Please use this identifier to cite or link to this item:
Title: Carotid stenosis: A risk factor for cerebral white-matter disease
Authors: Kandiah, N. 
Goh, O.
Mak, E.
Marmin, M.
Ng, A.
Keywords: carotid stenosis
cerebrovascular disease
small-vessel ischemia
White-matter hyperintensity
Issue Date: Jan-2014
Source: Kandiah, N., Goh, O., Mak, E., Marmin, M., Ng, A. (2014-01). Carotid stenosis: A risk factor for cerebral white-matter disease. Journal of Stroke and Cerebrovascular Diseases 23 (1) : 136-139. ScholarBank@NUS Repository.
Abstract: Background: We sought to study the association between carotid stenosis and white-matter hyperintensity (WMH) among patients without intracranial large-vessel stenosis. Methods: This was a prospective study of patients with acute lacunar infarcts without concomitant intracranial large-vessel stenosis having undergone carotid ultrasonography. WMH was quantified using the modified Fazekas scale. Patients were grouped into quartiles based on the degree of carotid stenosis. The association among carotid stenosis, vascular risk factors, and WMH were modeled using logistic regression analysis. Results: In all, 100 patients with a mean age of 56.2 ± 11.7 years were studied. The quartile with the greatest carotid stenosis had a mean internal/common carotid artery peak systolic velocity ratio of 2.36. Total WMH was 4.64 in the highest quartile and 2.52 in the lowest quartile of carotid stenosis. Periventricular (pv)-WMH was significantly greater between the highest and lowest quartiles (2.80 versus 1.28, P =.025). No significant difference was observed for deep subcortical WMH (1.84 versus 1.24, P =.281). With increasing carotid stenosis, increase in both ipsilateral and contralateral pv-WMH was observed. When patients with significant carotid stenosis were compared to those without significant carotid stenosis, pv-WMH was significantly higher in the group with significant stenosis even after correcting for age and comorbid vascular risk factors (odds ratio 1.24; confidence interval 1.0-1.54). Conclusions: Carotid stenosis is an important risk factor for WMH. Volumes of pv-WMH significantly increase with higher grades of carotid stenosis. © 2014 by National Stroke Association.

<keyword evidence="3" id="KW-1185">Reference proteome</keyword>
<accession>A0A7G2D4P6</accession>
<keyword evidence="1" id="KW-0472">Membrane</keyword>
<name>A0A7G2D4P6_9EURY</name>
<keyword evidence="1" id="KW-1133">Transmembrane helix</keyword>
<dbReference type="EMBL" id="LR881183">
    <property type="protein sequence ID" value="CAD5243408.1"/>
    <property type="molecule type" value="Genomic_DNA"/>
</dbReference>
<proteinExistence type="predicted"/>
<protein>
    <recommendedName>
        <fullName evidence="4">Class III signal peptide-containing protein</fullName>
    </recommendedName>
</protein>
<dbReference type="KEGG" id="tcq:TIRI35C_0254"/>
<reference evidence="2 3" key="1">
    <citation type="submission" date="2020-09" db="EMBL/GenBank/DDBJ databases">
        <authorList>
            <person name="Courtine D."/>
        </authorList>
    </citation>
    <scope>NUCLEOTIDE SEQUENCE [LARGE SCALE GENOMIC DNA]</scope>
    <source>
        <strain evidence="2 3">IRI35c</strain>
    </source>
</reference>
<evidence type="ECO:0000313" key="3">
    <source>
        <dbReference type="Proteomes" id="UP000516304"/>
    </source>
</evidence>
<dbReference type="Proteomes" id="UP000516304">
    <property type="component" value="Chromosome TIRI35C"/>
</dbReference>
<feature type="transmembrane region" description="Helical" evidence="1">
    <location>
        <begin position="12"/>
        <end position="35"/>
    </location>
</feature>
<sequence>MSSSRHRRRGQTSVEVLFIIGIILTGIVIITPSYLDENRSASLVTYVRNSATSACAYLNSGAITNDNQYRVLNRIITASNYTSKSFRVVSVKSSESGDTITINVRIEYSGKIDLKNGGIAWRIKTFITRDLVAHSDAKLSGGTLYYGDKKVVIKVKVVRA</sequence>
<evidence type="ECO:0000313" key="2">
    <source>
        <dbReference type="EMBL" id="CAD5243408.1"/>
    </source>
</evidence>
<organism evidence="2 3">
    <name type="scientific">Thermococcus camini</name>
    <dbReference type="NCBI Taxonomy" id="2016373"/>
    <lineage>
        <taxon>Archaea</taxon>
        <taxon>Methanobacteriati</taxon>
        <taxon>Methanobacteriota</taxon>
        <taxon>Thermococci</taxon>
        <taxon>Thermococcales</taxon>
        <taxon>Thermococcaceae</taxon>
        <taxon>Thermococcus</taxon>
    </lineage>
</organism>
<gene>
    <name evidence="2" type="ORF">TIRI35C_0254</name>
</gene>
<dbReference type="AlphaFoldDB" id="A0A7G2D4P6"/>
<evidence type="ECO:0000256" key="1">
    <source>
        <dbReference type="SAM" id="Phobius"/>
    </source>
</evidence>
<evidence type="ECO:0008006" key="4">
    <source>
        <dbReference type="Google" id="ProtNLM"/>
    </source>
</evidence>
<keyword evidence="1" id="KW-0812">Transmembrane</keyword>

Source Title: Journal of Stroke and Cerebrovascular Diseases
ISSN: 10523057
DOI: 10.1016/j.jstrokecerebrovasdis.2012.11.007
Appears in Collections:Staff Publications

Show full item record
Files in This Item:
There are no files associated with this item.


checked on Mar 7, 2018


checked on Nov 22, 2017

Page view(s)

checked on Mar 10, 2018

Google ScholarTM



Items in DSpace are protected by copyright, with all rights reserved, unless otherwise indicated.